With the fashion industry still not able or willing to address the need for immediate change and restructuring to the supply chain, digital fashion offers many solutions to how retailers, brands and shareholders can include digital garments in fashion by swapping out their physical counterparts that are used in displays for digital items that are high in realism. «If a company has invested in creating digital assets for a fashion show, why not potentially sell them as a new revenue stream? At the very least, don’t just use them for that fashion show, make sure to use them as a holographic window display, or another marketing plan. From a digital fashion perspective, how we can use digital fashion assets to change the cycle of traditional physical fashion? Using those digital assets that are in a fashion show and then put them on your e-commerce so that you can move towards a zero-inventory model, so you only produce what is actually in demand». Zero-inventory models could be a way for fashion brands to get rid of excess environmental impact. With the advent of digital, some wonder why this move hasn’t come sooner. With the development of technology allowing for realistic fabric creation and high-definition graphics, a zero-inventory model fronted by digital fashion seems like a logical way to show products to the clientele while actually delivering on the climate change promise, a goal that many brands are still falling behind on. Cryptocurrency and blockchain can seem confusing and at times, alienating to people who want fashion to remain a discipline that prioritizes craftwork and artistry in the physical form. What those people don’t realize is that the time and effort to build a digital garment can sometimes exceed that of a physical one, making it just as labour-intensive as it’s physical counterpart.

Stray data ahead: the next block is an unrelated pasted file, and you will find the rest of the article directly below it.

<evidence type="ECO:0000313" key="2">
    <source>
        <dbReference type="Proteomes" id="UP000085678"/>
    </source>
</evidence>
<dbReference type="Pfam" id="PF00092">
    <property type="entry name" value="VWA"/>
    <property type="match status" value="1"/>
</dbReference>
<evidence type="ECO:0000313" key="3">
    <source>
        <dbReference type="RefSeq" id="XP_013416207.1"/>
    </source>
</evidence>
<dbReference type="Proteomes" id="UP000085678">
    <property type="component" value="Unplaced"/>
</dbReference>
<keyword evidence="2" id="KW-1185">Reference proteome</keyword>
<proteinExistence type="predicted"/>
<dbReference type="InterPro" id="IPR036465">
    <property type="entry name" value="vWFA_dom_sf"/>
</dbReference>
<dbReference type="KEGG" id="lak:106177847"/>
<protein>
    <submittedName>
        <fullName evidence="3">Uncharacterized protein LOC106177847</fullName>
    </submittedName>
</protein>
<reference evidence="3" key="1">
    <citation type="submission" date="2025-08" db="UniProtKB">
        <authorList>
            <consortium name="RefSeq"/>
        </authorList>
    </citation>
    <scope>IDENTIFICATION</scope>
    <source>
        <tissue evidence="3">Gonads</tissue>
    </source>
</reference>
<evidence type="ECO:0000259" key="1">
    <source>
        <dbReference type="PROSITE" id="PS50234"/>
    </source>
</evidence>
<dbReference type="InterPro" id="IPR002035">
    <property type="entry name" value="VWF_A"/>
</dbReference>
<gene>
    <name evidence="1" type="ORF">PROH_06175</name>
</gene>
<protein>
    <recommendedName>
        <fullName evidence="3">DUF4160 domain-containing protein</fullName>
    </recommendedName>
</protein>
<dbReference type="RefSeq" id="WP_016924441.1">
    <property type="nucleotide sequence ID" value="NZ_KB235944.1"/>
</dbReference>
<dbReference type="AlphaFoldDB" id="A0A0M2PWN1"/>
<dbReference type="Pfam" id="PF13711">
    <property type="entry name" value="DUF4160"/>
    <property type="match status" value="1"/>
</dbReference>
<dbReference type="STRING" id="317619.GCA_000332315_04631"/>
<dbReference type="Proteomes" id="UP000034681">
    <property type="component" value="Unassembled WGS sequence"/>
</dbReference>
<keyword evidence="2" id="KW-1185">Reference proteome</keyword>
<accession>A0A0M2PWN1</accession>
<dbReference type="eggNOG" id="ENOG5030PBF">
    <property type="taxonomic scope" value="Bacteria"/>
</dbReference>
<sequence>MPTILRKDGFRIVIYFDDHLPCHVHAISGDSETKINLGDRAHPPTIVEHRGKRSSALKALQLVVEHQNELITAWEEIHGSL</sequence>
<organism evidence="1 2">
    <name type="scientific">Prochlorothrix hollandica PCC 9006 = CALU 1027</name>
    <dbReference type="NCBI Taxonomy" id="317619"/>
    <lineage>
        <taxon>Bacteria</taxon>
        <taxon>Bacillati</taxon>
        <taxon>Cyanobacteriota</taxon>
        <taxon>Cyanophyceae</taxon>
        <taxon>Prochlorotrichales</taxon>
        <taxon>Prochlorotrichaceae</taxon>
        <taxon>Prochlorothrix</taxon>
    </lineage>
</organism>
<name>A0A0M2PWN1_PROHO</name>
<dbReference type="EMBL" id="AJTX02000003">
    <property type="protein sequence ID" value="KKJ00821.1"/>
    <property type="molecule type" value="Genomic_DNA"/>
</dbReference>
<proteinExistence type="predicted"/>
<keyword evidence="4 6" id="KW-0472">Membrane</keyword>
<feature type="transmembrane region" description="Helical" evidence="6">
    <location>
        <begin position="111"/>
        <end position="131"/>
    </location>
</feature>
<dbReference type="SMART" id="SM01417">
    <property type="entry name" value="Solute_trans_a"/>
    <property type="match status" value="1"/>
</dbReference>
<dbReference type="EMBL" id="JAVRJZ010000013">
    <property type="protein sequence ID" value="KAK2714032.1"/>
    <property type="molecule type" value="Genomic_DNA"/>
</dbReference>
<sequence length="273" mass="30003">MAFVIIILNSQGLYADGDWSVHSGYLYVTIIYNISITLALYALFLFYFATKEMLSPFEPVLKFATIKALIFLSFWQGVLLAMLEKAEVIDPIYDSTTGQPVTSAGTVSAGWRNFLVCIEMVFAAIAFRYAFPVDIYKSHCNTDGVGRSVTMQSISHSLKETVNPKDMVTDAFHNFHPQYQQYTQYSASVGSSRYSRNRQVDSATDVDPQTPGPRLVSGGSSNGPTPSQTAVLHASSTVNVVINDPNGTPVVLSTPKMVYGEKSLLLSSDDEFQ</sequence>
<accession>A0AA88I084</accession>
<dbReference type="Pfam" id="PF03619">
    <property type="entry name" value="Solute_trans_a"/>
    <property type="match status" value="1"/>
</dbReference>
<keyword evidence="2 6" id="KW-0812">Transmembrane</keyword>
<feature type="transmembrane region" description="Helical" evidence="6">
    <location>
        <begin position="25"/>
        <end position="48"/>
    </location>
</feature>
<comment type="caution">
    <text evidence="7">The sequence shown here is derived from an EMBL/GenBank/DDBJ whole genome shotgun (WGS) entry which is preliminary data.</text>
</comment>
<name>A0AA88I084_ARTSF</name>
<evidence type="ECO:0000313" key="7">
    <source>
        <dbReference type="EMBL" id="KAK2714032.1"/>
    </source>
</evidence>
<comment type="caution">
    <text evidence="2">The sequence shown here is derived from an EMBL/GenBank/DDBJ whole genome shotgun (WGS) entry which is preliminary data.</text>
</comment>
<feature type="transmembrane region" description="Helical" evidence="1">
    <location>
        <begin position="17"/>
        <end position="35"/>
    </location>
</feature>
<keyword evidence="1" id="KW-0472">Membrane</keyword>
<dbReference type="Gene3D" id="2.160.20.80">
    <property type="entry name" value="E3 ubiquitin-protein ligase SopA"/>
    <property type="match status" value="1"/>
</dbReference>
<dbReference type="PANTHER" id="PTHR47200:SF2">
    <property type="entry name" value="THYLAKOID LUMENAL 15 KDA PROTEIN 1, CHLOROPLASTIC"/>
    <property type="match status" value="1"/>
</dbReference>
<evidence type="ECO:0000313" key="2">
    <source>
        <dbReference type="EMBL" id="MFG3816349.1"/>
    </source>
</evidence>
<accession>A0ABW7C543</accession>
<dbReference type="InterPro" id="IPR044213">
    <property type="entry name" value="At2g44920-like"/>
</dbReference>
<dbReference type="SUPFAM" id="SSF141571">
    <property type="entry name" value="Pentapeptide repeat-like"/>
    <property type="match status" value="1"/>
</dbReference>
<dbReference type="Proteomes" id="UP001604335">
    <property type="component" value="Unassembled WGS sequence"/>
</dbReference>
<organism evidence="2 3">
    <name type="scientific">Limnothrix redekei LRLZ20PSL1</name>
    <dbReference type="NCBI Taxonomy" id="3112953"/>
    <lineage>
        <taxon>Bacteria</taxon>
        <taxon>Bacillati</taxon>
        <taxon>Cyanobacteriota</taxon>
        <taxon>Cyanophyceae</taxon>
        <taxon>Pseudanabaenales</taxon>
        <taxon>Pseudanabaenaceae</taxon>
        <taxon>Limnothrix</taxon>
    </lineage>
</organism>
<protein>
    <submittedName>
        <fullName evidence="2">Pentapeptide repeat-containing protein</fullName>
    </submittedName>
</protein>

Blockchain in digital fashion

The NFT aspect of it maintains its quality, a key marker for traceability. «When you add on the crypto element, there’s a couple of different things brands can do. Few brands – I can count less than five – accept cryptocurrency as a payment via e-commerce. That is something that the industry needs to look into. There’s hype and noise around the concept of NFT’s at the moment and trying to give a digital identity to a digital piece. It’s also possible to do that to a physical piece as well. There’s a number of different major luxury players, who are looking at each of those options as well as a way to limit counterfeiting. Watchmakers like Franck Muller and Hublot have started selling some of their watch pieces using Bitcoin as a way of catering to exclusive customers. Musicians and artists have also started to use cryptocurrencies as a way of keeping fans loyal, offering them unique releases only accessible to those who have their currency. In Japan, this system works the same way with physical items – fans of popular girl groups buy CD’s in the hundreds to get points that aggregate for one-off rewards like concert seats or access to their idols at idol cafes. Could this work the same way with fashion items that can accrue in value over time? «the blockchain mechanism for digital fashion allows creators to take a cut. This is going to be the same for music, for art – every time you sell that piece, the original creator gets a royalty fee». The fashion design industry has shrunk in recent times and the pandemic has only exacerbated the way that design students were suddenly left without jobs or futures, prompting a world-wide drive by magazines and platforms to promote their work.